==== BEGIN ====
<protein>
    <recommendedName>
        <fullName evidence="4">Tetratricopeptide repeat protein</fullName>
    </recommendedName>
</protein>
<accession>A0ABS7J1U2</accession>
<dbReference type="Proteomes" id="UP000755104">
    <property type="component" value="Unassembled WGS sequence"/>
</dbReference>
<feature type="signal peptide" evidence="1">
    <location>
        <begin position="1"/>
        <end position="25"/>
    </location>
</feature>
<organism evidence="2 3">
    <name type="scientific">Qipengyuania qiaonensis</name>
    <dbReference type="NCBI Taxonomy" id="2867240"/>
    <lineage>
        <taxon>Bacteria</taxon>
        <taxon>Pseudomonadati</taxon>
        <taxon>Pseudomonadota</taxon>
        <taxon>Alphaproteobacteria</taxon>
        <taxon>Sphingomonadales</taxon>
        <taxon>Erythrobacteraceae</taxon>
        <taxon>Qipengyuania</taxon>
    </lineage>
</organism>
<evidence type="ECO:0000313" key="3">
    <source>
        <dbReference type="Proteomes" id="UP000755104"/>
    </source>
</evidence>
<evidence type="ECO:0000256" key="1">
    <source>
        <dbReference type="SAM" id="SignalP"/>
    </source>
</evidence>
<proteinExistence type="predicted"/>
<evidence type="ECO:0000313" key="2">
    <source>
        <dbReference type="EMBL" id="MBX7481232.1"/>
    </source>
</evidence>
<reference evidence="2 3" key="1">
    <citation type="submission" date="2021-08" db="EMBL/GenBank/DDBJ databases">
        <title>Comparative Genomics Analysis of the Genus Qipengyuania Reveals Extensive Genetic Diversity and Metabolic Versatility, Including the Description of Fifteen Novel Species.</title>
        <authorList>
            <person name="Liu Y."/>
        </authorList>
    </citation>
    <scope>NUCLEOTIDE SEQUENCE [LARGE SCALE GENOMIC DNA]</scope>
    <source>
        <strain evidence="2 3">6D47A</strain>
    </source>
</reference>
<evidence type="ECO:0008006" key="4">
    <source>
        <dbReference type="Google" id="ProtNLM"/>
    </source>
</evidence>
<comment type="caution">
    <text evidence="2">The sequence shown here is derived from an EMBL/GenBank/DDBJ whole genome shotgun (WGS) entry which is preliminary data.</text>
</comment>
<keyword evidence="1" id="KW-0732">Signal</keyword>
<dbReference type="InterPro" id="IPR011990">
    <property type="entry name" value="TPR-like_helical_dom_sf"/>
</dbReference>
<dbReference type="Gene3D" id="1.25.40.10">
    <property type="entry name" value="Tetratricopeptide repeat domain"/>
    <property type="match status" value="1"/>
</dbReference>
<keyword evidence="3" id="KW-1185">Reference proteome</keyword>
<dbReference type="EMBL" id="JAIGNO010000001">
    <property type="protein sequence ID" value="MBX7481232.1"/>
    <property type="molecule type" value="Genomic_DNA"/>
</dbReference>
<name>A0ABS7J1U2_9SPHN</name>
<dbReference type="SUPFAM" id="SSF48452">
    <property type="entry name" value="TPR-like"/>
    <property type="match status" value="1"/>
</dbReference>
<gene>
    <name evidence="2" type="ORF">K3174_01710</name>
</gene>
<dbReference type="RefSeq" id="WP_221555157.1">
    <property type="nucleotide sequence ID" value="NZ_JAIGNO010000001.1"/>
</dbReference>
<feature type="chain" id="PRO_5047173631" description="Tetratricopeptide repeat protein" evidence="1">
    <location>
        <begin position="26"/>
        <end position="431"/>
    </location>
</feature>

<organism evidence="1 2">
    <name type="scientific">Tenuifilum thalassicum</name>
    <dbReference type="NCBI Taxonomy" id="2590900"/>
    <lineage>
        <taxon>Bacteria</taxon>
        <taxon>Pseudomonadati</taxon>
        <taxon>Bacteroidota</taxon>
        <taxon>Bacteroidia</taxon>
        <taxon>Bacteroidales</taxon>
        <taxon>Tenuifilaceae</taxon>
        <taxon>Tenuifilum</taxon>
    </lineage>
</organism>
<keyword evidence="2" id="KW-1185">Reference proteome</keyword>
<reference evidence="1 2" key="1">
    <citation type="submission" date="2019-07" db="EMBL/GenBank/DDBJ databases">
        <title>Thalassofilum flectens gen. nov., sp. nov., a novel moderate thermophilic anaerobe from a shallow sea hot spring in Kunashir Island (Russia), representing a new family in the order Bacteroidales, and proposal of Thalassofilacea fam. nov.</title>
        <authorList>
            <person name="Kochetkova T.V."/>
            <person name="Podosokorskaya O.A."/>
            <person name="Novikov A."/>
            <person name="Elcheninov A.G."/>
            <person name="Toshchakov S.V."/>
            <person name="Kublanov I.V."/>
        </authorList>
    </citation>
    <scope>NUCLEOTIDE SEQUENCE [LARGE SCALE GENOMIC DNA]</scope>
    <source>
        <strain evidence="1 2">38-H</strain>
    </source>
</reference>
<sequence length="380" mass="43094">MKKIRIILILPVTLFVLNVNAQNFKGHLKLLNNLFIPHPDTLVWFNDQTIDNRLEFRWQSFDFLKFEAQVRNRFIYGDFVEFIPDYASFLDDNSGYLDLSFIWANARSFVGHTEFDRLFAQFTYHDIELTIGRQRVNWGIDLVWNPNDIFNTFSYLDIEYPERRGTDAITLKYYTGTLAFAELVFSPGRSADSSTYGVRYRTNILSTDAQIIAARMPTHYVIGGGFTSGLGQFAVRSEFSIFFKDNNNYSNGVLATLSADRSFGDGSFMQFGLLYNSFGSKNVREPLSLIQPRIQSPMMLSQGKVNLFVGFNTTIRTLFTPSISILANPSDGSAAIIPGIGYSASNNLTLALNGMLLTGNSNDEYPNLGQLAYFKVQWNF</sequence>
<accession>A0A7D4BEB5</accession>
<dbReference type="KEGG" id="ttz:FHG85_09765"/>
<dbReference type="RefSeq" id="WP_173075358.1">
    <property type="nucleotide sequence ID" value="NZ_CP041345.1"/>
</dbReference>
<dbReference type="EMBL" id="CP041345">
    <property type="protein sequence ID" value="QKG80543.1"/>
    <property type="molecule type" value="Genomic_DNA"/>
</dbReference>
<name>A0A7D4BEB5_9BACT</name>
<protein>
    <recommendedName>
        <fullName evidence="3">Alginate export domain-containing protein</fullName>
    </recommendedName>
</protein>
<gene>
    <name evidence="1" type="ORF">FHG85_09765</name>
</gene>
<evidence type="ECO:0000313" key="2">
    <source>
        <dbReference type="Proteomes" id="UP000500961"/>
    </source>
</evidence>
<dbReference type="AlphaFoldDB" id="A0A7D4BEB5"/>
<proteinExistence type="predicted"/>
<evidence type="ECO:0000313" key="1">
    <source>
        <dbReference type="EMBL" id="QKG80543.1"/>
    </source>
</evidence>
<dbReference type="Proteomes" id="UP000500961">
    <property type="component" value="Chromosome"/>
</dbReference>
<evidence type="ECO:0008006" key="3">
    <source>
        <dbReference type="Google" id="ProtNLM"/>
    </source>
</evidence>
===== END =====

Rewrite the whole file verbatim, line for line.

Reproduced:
<protein>
    <recommendedName>
        <fullName evidence="4">Tetratricopeptide repeat protein</fullName>
    </recommendedName>
</protein>
<accession>A0ABS7J1U2</accession>
<dbReference type="Proteomes" id="UP000755104">
    <property type="component" value="Unassembled WGS sequence"/>
</dbReference>
<feature type="signal peptide" evidence="1">
    <location>
        <begin position="1"/>
        <end position="25"/>
    </location>
</feature>
<organism evidence="2 3">
    <name type="scientific">Qipengyuania qiaonensis</name>
    <dbReference type="NCBI Taxonomy" id="2867240"/>
    <lineage>
        <taxon>Bacteria</taxon>
        <taxon>Pseudomonadati</taxon>
        <taxon>Pseudomonadota</taxon>
        <taxon>Alphaproteobacteria</taxon>
        <taxon>Sphingomonadales</taxon>
        <taxon>Erythrobacteraceae</taxon>
        <taxon>Qipengyuania</taxon>
    </lineage>
</organism>
<evidence type="ECO:0000313" key="3">
    <source>
        <dbReference type="Proteomes" id="UP000755104"/>
    </source>
</evidence>
<evidence type="ECO:0000256" key="1">
    <source>
        <dbReference type="SAM" id="SignalP"/>
    </source>
</evidence>
<proteinExistence type="predicted"/>
<evidence type="ECO:0000313" key="2">
    <source>
        <dbReference type="EMBL" id="MBX7481232.1"/>
    </source>
</evidence>
<reference evidence="2 3" key="1">
    <citation type="submission" date="2021-08" db="EMBL/GenBank/DDBJ databases">
        <title>Comparative Genomics Analysis of the Genus Qipengyuania Reveals Extensive Genetic Diversity and Metabolic Versatility, Including the Description of Fifteen Novel Species.</title>
        <authorList>
            <person name="Liu Y."/>
        </authorList>
    </citation>
    <scope>NUCLEOTIDE SEQUENCE [LARGE SCALE GENOMIC DNA]</scope>
    <source>
        <strain evidence="2 3">6D47A</strain>
    </source>
</reference>
<evidence type="ECO:0008006" key="4">
    <source>
        <dbReference type="Google" id="ProtNLM"/>
    </source>
</evidence>
<comment type="caution">
    <text evidence="2">The sequence shown here is derived from an EMBL/GenBank/DDBJ whole genome shotgun (WGS) entry which is preliminary data.</text>
</comment>
<keyword evidence="1" id="KW-0732">Signal</keyword>
<dbReference type="InterPro" id="IPR011990">
    <property type="entry name" value="TPR-like_helical_dom_sf"/>
</dbReference>
<dbReference type="Gene3D" id="1.25.40.10">
    <property type="entry name" value="Tetratricopeptide repeat domain"/>
    <property type="match status" value="1"/>
</dbReference>
<keyword evidence="3" id="KW-1185">Reference proteome</keyword>
<dbReference type="EMBL" id="JAIGNO010000001">
    <property type="protein sequence ID" value="MBX7481232.1"/>
    <property type="molecule type" value="Genomic_DNA"/>
</dbReference>
<name>A0ABS7J1U2_9SPHN</name>
<dbReference type="SUPFAM" id="SSF48452">
    <property type="entry name" value="TPR-like"/>
    <property type="match status" value="1"/>
</dbReference>
<gene>
    <name evidence="2" type="ORF">K3174_01710</name>
</gene>
<dbReference type="RefSeq" id="WP_221555157.1">
    <property type="nucleotide sequence ID" value="NZ_JAIGNO010000001.1"/>
</dbReference>
<feature type="chain" id="PRO_5047173631" description="Tetratricopeptide repeat protein" evidence="1">
    <location>
        <begin position="26"/>
        <end position="431"/>
    </location>
</feature>

<organism evidence="1 2">
    <name type="scientific">Tenuifilum thalassicum</name>
    <dbReference type="NCBI Taxonomy" id="2590900"/>
    <lineage>
        <taxon>Bacteria</taxon>
        <taxon>Pseudomonadati</taxon>
        <taxon>Bacteroidota</taxon>
        <taxon>Bacteroidia</taxon>
        <taxon>Bacteroidales</taxon>
        <taxon>Tenuifilaceae</taxon>
        <taxon>Tenuifilum</taxon>
    </lineage>
</organism>
<keyword evidence="2" id="KW-1185">Reference proteome</keyword>
<reference evidence="1 2" key="1">
    <citation type="submission" date="2019-07" db="EMBL/GenBank/DDBJ databases">
        <title>Thalassofilum flectens gen. nov., sp. nov., a novel moderate thermophilic anaerobe from a shallow sea hot spring in Kunashir Island (Russia), representing a new family in the order Bacteroidales, and proposal of Thalassofilacea fam. nov.</title>
        <authorList>
            <person name="Kochetkova T.V."/>
            <person name="Podosokorskaya O.A."/>
            <person name="Novikov A."/>
            <person name="Elcheninov A.G."/>
            <person name="Toshchakov S.V."/>
            <person name="Kublanov I.V."/>
        </authorList>
    </citation>
    <scope>NUCLEOTIDE SEQUENCE [LARGE SCALE GENOMIC DNA]</scope>
    <source>
        <strain evidence="1 2">38-H</strain>
    </source>
</reference>
<sequence length="380" mass="43094">MKKIRIILILPVTLFVLNVNAQNFKGHLKLLNNLFIPHPDTLVWFNDQTIDNRLEFRWQSFDFLKFEAQVRNRFIYGDFVEFIPDYASFLDDNSGYLDLSFIWANARSFVGHTEFDRLFAQFTYHDIELTIGRQRVNWGIDLVWNPNDIFNTFSYLDIEYPERRGTDAITLKYYTGTLAFAELVFSPGRSADSSTYGVRYRTNILSTDAQIIAARMPTHYVIGGGFTSGLGQFAVRSEFSIFFKDNNNYSNGVLATLSADRSFGDGSFMQFGLLYNSFGSKNVREPLSLIQPRIQSPMMLSQGKVNLFVGFNTTIRTLFTPSISILANPSDGSAAIIPGIGYSASNNLTLALNGMLLTGNSNDEYPNLGQLAYFKVQWNF</sequence>
<accession>A0A7D4BEB5</accession>
<dbReference type="KEGG" id="ttz:FHG85_09765"/>
<dbReference type="RefSeq" id="WP_173075358.1">
    <property type="nucleotide sequence ID" value="NZ_CP041345.1"/>
</dbReference>
<dbReference type="EMBL" id="CP041345">
    <property type="protein sequence ID" value="QKG80543.1"/>
    <property type="molecule type" value="Genomic_DNA"/>
</dbReference>
<name>A0A7D4BEB5_9BACT</name>
<protein>
    <recommendedName>
        <fullName evidence="3">Alginate export domain-containing protein</fullName>
    </recommendedName>
</protein>
<gene>
    <name evidence="1" type="ORF">FHG85_09765</name>
</gene>
<evidence type="ECO:0000313" key="2">
    <source>
        <dbReference type="Proteomes" id="UP000500961"/>
    </source>
</evidence>
<dbReference type="AlphaFoldDB" id="A0A7D4BEB5"/>
<proteinExistence type="predicted"/>
<evidence type="ECO:0000313" key="1">
    <source>
        <dbReference type="EMBL" id="QKG80543.1"/>
    </source>
</evidence>
<dbReference type="Proteomes" id="UP000500961">
    <property type="component" value="Chromosome"/>
</dbReference>
<evidence type="ECO:0008006" key="3">
    <source>
        <dbReference type="Google" id="ProtNLM"/>
    </source>
</evidence>